The selling of books is another story, almost as endless, although if you watch a couple of recent movies that touch on the subject, you might think the end is nigh.
D.W. Young's The Booksellers is an affectionate, sprawling look at the rare book business as seen through the eyes of many of its stalwart participants. Books, as someone says early in the film, are "a way of being fully human." (What does it say if we note that the current occupant of the White House is a man who never reads books? Or the warnings on bottles of bleach?) Jumping off from the annual New York Book Fair, Young offers a slightly unguided tour of the history of U.S. antiquarian bookselling, depicted by Hollywood in "a wonderful romanticized vision," as one bookseller puts it, a quick profile of a few of the more famous participants (Rosenbach, Rosenberg and Stern), then quickly leaps to profiles of several contemporary denizens.
If that sounds a bit scattered, well, it is. Young's film is cluttered with delightful vignettes, powerful witnesses and historical tidbits of singular charm. What is lacks is any basic structure. The important issues are all here: the effect of the Internet, the rise of the e-book, the overwhelmingly male, white and middle-aged population of the selling community. And each receives a solemn and thoughtful glimpse, but there seems to be no reason for where they are discussed, speakers often aren't identified, and little effort is made to connect the issues into an overview of the business. There are isolated gestures towards using the book fair as an organizing principle for the film, but these come to naught. The result is a brain-dump of some charm and one that will provide 90 minutes of pleasure to those of us who have haunted the used bookstores of America for most of our lives.
The Booksellers is currently streamable on the Film Forum virtual theater website.
Circus of Books is a vivid contrast with Young's film. The director, Rachel Mason, was an indirect participant in the events she recounts and the structure of the film is pretty much ready-made, a more or less chronological telling of the rise and eventual fall of one of the best-known gay bookstores in Los Angeles, owned and run by her parents, Karen and Barry Mason.
Circus of Books: Karen and Barry Mason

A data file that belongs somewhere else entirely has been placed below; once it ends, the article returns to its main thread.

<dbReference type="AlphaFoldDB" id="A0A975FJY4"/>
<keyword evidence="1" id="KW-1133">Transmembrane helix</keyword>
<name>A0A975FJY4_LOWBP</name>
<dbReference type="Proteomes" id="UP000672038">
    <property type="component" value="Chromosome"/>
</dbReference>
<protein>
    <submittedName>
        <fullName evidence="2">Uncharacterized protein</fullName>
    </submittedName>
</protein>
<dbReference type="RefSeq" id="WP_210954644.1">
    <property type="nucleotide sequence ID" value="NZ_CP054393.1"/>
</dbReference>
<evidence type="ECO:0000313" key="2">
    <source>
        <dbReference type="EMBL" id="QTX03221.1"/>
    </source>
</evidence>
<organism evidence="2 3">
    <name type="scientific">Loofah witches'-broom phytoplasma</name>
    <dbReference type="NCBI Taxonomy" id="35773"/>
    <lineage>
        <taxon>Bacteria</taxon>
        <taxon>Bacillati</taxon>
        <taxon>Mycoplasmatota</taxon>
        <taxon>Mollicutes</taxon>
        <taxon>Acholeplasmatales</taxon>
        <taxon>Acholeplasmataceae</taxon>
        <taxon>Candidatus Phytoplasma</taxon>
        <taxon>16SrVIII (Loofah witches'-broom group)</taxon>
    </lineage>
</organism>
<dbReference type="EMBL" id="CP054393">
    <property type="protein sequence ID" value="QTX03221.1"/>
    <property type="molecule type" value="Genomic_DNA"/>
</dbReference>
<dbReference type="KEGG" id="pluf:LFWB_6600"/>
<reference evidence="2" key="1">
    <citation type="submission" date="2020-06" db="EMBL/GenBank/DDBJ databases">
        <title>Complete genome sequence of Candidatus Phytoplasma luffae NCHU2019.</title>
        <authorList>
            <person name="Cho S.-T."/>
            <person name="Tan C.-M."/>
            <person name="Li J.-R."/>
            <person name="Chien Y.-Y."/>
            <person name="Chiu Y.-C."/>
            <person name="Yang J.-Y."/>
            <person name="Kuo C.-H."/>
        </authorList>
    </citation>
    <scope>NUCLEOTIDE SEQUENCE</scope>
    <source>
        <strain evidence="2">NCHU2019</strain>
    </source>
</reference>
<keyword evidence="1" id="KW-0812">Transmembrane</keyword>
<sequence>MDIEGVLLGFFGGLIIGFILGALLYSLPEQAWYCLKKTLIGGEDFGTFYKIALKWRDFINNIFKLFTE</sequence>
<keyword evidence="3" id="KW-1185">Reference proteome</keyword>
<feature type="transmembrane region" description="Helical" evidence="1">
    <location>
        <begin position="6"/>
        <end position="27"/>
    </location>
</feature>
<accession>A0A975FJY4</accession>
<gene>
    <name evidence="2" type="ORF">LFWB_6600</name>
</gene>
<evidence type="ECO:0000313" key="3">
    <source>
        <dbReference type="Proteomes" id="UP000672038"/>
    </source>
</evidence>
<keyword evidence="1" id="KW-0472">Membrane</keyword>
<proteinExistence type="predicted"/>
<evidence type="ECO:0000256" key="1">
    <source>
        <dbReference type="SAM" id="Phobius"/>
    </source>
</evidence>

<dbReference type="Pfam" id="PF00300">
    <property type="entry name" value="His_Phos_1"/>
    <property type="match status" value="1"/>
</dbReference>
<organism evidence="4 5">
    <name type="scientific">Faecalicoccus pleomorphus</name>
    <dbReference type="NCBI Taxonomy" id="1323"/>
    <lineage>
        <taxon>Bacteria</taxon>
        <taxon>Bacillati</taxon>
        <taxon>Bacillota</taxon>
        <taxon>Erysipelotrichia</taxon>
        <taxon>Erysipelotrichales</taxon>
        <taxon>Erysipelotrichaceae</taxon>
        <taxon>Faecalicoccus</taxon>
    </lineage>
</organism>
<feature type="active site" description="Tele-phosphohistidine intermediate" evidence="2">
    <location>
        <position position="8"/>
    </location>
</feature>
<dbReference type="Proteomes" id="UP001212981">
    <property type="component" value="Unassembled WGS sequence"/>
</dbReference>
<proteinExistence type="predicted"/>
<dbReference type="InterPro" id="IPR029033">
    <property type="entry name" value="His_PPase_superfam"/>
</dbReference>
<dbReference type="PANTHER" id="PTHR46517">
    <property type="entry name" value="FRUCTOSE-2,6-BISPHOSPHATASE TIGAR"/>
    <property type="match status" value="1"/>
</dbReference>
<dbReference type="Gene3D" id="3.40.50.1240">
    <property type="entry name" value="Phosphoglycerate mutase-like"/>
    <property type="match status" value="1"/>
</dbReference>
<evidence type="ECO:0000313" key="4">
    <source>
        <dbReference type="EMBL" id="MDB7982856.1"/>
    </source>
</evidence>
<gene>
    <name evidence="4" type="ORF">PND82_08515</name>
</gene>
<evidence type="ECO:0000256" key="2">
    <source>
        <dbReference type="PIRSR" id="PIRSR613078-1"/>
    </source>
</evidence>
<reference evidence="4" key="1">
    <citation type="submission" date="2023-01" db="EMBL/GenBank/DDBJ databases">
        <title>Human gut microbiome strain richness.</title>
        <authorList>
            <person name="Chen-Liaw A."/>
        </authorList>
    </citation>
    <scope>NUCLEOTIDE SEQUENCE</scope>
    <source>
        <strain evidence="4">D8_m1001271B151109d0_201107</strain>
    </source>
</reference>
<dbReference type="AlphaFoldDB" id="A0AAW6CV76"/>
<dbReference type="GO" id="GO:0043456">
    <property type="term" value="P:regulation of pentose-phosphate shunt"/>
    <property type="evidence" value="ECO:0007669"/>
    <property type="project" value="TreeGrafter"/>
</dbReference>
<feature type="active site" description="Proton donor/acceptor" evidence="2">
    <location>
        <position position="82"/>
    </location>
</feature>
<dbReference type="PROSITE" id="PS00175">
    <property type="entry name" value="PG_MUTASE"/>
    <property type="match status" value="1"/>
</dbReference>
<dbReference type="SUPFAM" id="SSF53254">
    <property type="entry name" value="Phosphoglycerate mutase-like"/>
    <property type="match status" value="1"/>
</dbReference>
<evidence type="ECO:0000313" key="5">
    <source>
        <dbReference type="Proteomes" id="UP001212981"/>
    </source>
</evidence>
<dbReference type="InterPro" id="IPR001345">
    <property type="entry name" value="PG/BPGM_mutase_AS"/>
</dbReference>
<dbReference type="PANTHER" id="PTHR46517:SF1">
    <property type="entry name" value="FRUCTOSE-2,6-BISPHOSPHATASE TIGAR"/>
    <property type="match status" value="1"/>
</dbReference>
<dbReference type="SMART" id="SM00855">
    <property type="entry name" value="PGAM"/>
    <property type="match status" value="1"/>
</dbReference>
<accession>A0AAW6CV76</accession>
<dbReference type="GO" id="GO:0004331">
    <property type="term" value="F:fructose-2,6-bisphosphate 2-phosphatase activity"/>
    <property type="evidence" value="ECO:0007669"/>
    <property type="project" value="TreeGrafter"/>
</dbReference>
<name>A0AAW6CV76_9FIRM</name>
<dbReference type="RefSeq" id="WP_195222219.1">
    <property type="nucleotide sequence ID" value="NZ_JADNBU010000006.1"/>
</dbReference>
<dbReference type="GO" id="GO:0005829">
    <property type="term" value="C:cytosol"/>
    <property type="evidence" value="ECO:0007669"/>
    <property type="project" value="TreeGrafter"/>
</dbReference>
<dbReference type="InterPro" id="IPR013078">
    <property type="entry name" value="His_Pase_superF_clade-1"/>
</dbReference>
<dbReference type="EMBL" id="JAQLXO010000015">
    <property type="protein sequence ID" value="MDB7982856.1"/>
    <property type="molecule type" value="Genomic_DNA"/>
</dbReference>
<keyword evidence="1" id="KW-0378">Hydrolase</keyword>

The Masons are transplanted Midwesterners, married Conservative Jews whose careers began in journalism and cinema, respectively. They stumbled into their unlikely fame and for many years resisted the spotlight, and one has the uneasy feeling that when their daughter Rachel decided to make a film about them, Karen, for one, was less than thrilled. Barry, on the other hand, takes everything in stride, responding as naturally to the camera as he did to the odd career moves that led him from special effects work (he contributed to 2001: A Space Odyssey) to inventing monitoring devices for dialysis machines. Neither of Rachel’s parents sought a career as purveyors of gay sex films, magazines and toys, but they brought a dedication to their work that is refreshing.
Ironically, when one of Rachel’s two brothers, Josh, came out to his parents, it was a transformative experience for them, and one that finally led them to activism as founding members of the Los Angeles branch of P-FLAG, the parents’ support group for gay and lesbian children and adults. That turn of events provides some of the most emotionally powerful moments in Circus of Books, but along the way this otherwise very funny film is also shadowed by the impact of the AIDS epidemic and the witch-hunting of the Meese Commission on Pornography, which led to serious felony charges against Barry for distributing “obscene” materials.
Circus of Books: Uh, not the front of the store
Rachel Mason handles these moments, and the wild mood swings they provoke, with aplomb and rather more grace than she does her mother’s constant “advice,” which extends to suggestions about the filming. Circus of Books is a family project by both design and happenstance, purely delightful, funny and gentle and deeply committed to an increasingly unfashionable platform of tolerance and acceptance.
It is streamable on Netflix.
Tomorrow I'll start to haul my tired carcass through the cornucopia that is the Tribeca Film Festival.